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The question is as follows:

Let $a, b, c$ be three positive integers. Prove that $\gcd{(a^b-1,a^c-1)}=a^{\gcd{(b, c)}}-1$.

This is a homework assignment. I've tried using Bezout's theorem. But, to no avail. Also, it's easy to show that the R.H.S. divides the L.H.S., but I can't show the converse. Hints are welcome.

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To avoid any discussion about the meaning of $\gcd (0,0),$ assume $a>1.$ Let $b=b'x$ and $c=c'x$ where $x=\gcd (b,c).$ So $b'$ and $c'$ are co-prime positive integers. Let $d=a^x.$ Now $d-1$ divides both $d^{b'}-1$ and $d^{c'}-1,$ so $$\bullet \quad \gcd (a^b-1,a^c-1)=\gcd (d^{b'}-1, d^{c'}-1)\geq d-1=a^x-1=a^{\gcd (b,c)}-1.$$ On the other hand, since $\gcd (b',c')=1$, take integers $x, y$ with $b'x+c'y=1.$ For brevity let $z=\gcd (d^{b'}-1,d^{c'}-1).$ We have $$d^{b'}\equiv d^{c'}\equiv 1 \pmod z.$$ Therefore $$d-1\equiv d^{b'x+c'y}-1\equiv (d^{b'})^x(d^{c'})^y-1\equiv 1^x1^y-1\equiv 0\pmod z.$$ That is, $z|(d-1).$ So $z\leq d-1,$ and $$\bullet \quad \gcd (a^b-1,a^c-1)=z\leq d-1=a^{\gcd (b,c)}-1.$$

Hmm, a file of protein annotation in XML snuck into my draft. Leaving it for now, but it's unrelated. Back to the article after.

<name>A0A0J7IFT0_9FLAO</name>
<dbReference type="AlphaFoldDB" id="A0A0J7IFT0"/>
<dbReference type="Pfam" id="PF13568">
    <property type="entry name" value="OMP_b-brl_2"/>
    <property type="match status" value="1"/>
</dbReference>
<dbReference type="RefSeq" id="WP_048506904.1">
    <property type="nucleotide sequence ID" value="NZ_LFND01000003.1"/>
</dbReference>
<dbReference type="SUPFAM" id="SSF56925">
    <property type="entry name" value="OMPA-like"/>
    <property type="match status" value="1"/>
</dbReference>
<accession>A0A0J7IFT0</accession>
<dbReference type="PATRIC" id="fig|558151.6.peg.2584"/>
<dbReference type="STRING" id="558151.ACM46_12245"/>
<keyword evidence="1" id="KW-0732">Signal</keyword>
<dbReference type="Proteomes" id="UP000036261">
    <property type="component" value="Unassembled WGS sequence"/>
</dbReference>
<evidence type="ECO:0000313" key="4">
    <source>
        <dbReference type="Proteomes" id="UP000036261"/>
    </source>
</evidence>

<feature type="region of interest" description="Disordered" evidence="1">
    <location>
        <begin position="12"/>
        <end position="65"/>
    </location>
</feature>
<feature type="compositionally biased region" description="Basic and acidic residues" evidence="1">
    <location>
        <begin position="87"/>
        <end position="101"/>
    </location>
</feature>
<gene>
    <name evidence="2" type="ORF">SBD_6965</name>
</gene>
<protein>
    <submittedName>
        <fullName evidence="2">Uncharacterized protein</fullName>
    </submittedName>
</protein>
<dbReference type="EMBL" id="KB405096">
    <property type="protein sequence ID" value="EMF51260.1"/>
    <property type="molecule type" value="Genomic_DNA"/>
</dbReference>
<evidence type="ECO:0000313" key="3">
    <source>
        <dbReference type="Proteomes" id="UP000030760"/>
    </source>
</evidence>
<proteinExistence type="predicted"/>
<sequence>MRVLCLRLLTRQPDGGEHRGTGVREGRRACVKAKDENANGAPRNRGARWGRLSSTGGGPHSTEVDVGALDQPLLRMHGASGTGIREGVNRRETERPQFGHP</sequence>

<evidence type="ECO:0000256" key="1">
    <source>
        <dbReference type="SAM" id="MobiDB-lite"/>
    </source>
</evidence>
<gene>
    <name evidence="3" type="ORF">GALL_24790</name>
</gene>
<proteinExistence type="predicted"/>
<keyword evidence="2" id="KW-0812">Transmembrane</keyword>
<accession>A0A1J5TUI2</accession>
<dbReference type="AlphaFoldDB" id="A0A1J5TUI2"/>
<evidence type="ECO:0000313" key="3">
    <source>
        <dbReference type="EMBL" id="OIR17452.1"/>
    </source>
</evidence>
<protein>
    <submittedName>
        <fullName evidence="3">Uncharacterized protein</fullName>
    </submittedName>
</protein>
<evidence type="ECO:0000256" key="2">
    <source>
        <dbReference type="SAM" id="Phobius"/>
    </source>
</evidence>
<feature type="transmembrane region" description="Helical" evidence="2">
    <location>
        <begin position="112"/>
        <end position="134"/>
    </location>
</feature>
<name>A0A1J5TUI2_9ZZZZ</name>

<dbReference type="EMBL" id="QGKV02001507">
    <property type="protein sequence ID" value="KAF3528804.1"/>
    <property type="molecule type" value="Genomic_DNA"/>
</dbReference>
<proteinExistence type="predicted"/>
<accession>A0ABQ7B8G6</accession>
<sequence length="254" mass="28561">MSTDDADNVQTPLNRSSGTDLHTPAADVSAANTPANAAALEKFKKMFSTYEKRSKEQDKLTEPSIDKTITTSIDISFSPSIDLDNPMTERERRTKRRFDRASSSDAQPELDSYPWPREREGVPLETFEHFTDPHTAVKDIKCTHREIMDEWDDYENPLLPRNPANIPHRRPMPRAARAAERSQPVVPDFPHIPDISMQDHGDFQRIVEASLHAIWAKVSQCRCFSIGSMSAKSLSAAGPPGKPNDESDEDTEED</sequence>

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  • $\begingroup$ Like this solution $\endgroup$ – S. Y Sep 21 '16 at 5:04
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Show the L.H.S. is a factor of $a^{b-c}-1$, then take another look at Euclid's Algorithm.

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